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2020 was the deadliest year for drug-related deaths in Knox, Anderson counties

Advocates hope a return to face-to-face recovery help will reverse that trend.

KNOX COUNTY, Tenn. — The Knox County Regional Forensic Center released its 2020 Drug-Related Death Report for Knox and Anderson counties on Monday.

Officials said that the number of overdose deaths in Knox County increased 41% compared to a 9.8% decrease in 2019. In Anderson County, drug overdose deaths increased 82% in 2020 compared to the 11.6% drop in 2019.

Spanish Version: 2020 fue el año pico en muertes relacionadas con drogas en los condados de Knox y Anderson

"It's our worst year yet. It's just so sad," said Knox County District Attorney General Charme Allen. "They're really so much more than a number. Every one of those families is now missing a mother, a father, a brother, a sister, a loved one."

According to a report, mixed drug intoxications led the way, but fentanyl, fentanyl analogues, and some of the novel synthetic opioids continue to be the most abused drugs. Among the stimulants, methamphetamine is the drug of choice either alone or in combination with opioids.

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“As we began collaborating with a number of nonprofit and governmental agencies to bring awareness to the perils of overprescribing, the numbers of overdoses started to drop,” said Dr. Darinka Mileusnic-Polchan, chief medical examiner. “Our efforts were finally paying off in 2019 as the overdose deaths began to decline. Unfortunately, 2020—the year of Coronavirus pandemic—happened and the rest is history.”

Dr. Mileusnic-Plochan said that job losses, economic hardship, the lack of access to treatment modalities, among other aspects, "have led to a rise in the overall mortality from unnatural causes, including drugs."

At Metro Drug Coalition, Executive Director Karen Pershing said she's hoping a return to face-to-face recovery meetings will help reverse these trends.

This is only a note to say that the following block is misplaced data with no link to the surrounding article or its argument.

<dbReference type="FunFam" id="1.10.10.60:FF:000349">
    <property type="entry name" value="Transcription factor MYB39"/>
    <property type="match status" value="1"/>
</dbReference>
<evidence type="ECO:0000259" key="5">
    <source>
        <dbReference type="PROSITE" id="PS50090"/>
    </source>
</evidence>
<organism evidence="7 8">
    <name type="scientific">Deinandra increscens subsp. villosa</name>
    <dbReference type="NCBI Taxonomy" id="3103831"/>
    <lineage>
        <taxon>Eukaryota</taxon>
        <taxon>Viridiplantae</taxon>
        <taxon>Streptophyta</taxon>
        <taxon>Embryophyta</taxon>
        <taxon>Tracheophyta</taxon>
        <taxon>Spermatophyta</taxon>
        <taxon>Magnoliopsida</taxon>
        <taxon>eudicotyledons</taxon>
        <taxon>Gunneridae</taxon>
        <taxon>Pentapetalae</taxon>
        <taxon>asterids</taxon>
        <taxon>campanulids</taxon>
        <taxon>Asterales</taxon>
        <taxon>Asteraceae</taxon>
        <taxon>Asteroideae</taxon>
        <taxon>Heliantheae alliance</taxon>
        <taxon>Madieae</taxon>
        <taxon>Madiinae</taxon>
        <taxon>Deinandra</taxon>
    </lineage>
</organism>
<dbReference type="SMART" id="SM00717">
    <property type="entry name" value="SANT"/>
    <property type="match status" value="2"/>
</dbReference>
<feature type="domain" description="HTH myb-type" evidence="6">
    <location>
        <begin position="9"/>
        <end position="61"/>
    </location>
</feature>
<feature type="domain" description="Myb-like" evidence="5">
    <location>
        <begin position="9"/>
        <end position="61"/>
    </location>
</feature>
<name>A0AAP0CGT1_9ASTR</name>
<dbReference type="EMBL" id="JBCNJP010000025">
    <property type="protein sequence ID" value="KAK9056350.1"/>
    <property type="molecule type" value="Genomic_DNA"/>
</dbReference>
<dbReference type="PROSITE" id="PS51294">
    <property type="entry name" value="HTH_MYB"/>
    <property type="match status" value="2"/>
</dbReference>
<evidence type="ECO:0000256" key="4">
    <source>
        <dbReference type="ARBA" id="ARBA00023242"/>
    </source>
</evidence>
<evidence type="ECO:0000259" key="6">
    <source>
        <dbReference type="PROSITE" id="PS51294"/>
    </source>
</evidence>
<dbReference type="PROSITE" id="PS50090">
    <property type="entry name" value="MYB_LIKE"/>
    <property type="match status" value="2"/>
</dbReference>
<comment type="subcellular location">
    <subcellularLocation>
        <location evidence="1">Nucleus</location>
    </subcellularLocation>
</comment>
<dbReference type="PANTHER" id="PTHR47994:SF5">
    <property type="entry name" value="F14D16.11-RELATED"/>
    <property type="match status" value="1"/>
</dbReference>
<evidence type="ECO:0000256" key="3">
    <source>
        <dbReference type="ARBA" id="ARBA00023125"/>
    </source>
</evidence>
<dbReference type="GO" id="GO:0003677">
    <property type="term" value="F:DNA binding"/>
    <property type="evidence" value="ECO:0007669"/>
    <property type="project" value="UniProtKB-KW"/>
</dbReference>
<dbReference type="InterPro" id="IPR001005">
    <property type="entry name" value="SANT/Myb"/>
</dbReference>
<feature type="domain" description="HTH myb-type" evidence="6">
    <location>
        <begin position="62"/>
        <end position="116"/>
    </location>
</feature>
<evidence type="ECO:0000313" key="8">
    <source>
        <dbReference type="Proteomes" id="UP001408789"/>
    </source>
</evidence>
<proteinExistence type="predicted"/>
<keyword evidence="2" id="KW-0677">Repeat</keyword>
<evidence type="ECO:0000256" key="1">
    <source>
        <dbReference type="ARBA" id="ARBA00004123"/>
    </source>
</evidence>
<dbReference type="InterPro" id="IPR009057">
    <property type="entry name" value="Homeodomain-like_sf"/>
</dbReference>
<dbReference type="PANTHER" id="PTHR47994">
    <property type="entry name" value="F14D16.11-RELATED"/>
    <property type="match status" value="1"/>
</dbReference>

"2020 was definitely a very frustrating year. Addiction is a disease that isolates," Pershing said. "They need to get out and form a community of others in recovery so we're very hopeful that those connections are now happening."

The report states that in Knox and Anderson counties, young and middle-aged men continued to be disproportionately affected by drug overdose compared to women. In Knox County, the ratio of black to white overdose deaths is 1 to 9, which reflects the community’s demographic makeup. 

“In 2020, 413 people died from drug overdose in Knox County compared to 293 in 2019 and 51 people died in Anderson County compared to 28 in 2019," said Chris Thomas, Senior Director of the Knox County Regional Forensic Center. Preliminary data for drug deaths in 2021, unfortunately, indicates an even more upward trend for drug-related death cases in Knox County.”

The data is only from drug-related deaths in Knox and Anderson counties between 2010 and 2020 that were investigated by the medical examiner.

Some highlights of the report by the Knox County Regional Forensic Center include:  

  • Fentanyl and fentanyl analogues (synthetic opioids) were the most frequently identified drugs in drug-related deaths in 2020.
  • Polypharmacy, which is when more than one drug is responsible for death, was involved in 72% of Knox County’s and 80% of Anderson County’s overdose deaths.
  • The five most common drugs identified in drug-related deaths in 2020 were synthetic opioids, methamphetamine, alcohol/ethanol, heroin and cocaine.
  • Prescription opioid-related deaths continue to decrease in the Regional Forensic Center jurisdictions.
  • People age 34 to 44 experienced the most drug deaths in Knox County, but the sharpest increase was in individuals age 55 to 64.

For the full report, click here.

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